13th June 2016
Our head of group tour operations, Jane, has dipped back into her tour leading days and is off leading our tour Across the Tibetan Steppe.
Reaching Lhasa has always been challenging. Back at the end of the 19th century many foreigners tried in vain to reach the fabled city but were thwarted by the inhospitable terrain, bitter winters, illness, and altitude. Ultimately if they reached anywhere near the city they were attacked by suspicious locals or turned away by officials. Many of the 'foreign devils' during the 'Great Game' era failed miserably to achieve their goal. It was the 'Britishers', under the leadership of Francis Younghusband who finally made it into the city in 1903.
Today’s visitors have a different set of challenges. A degree of patience and determination is required to overcome the Chinese bureaucracy and red tape in order to be granted the ability to enter the Tibetan autonomous region with a Tibetan permit in hand. Arrival in Lhasa, which sits majestically at 3650m altitude, can stop you in your tracks and slow the pace of any proposed sightseeing. However despite this Lhasa is a must see.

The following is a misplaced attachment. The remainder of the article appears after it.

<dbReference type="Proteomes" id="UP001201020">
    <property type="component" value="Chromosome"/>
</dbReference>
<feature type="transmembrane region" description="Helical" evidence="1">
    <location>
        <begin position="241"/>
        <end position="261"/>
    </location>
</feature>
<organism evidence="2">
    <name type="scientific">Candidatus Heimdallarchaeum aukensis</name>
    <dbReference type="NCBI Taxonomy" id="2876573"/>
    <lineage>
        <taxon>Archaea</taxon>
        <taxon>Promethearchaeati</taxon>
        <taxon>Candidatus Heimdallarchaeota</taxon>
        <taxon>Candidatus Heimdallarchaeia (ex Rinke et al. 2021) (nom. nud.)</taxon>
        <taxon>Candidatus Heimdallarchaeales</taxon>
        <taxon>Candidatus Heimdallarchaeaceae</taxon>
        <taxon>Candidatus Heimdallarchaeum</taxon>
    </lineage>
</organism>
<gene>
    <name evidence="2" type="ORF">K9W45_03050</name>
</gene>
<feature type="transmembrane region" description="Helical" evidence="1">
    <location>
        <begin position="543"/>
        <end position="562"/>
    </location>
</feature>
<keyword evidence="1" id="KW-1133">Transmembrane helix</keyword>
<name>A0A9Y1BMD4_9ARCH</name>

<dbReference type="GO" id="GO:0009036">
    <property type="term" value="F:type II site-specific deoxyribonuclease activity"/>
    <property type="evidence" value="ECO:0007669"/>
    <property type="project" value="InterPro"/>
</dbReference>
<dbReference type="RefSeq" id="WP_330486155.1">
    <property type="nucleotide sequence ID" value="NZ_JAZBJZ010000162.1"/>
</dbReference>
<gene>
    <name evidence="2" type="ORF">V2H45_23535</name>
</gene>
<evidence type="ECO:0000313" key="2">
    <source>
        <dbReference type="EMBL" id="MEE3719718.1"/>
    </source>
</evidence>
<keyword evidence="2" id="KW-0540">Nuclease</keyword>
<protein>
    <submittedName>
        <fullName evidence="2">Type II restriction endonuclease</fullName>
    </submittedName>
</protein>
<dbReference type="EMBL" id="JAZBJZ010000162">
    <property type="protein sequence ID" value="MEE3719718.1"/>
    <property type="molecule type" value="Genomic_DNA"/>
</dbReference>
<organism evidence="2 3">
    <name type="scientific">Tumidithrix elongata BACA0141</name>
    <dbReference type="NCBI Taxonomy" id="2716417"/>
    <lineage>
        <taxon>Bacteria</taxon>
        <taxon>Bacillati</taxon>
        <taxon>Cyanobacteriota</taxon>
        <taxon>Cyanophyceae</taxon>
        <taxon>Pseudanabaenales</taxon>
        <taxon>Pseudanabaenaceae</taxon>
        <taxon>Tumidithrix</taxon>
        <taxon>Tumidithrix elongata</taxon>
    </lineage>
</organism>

Climbing your way to the top of the Potala Palace, the crowning glory of the city, is a must. But for me the heart of the city lies in Barkhor square and the Jokhang temple. Hundreds of Tibetan travel huge distances to make a pilgrimage to Lhasa and pay their respects at the temple. Taking a kora or circuit around the temple with the Tibetan you can feel a sense of energy and power in the devotion of these people. Although the head of their Buddhist world, the beloved Dalai Lama has been exiled for over 50 years, his presence and leadership still remains firmly in their hearts and minds. The spirituality in this city cannot be destroyed by the ethnic flooding of the Han Chinese and the suppression of the Tibetan people to 2nd class citizens. It is both a privilege and an honour to be able to visit Lhasa - the ‘Land of the Gods'.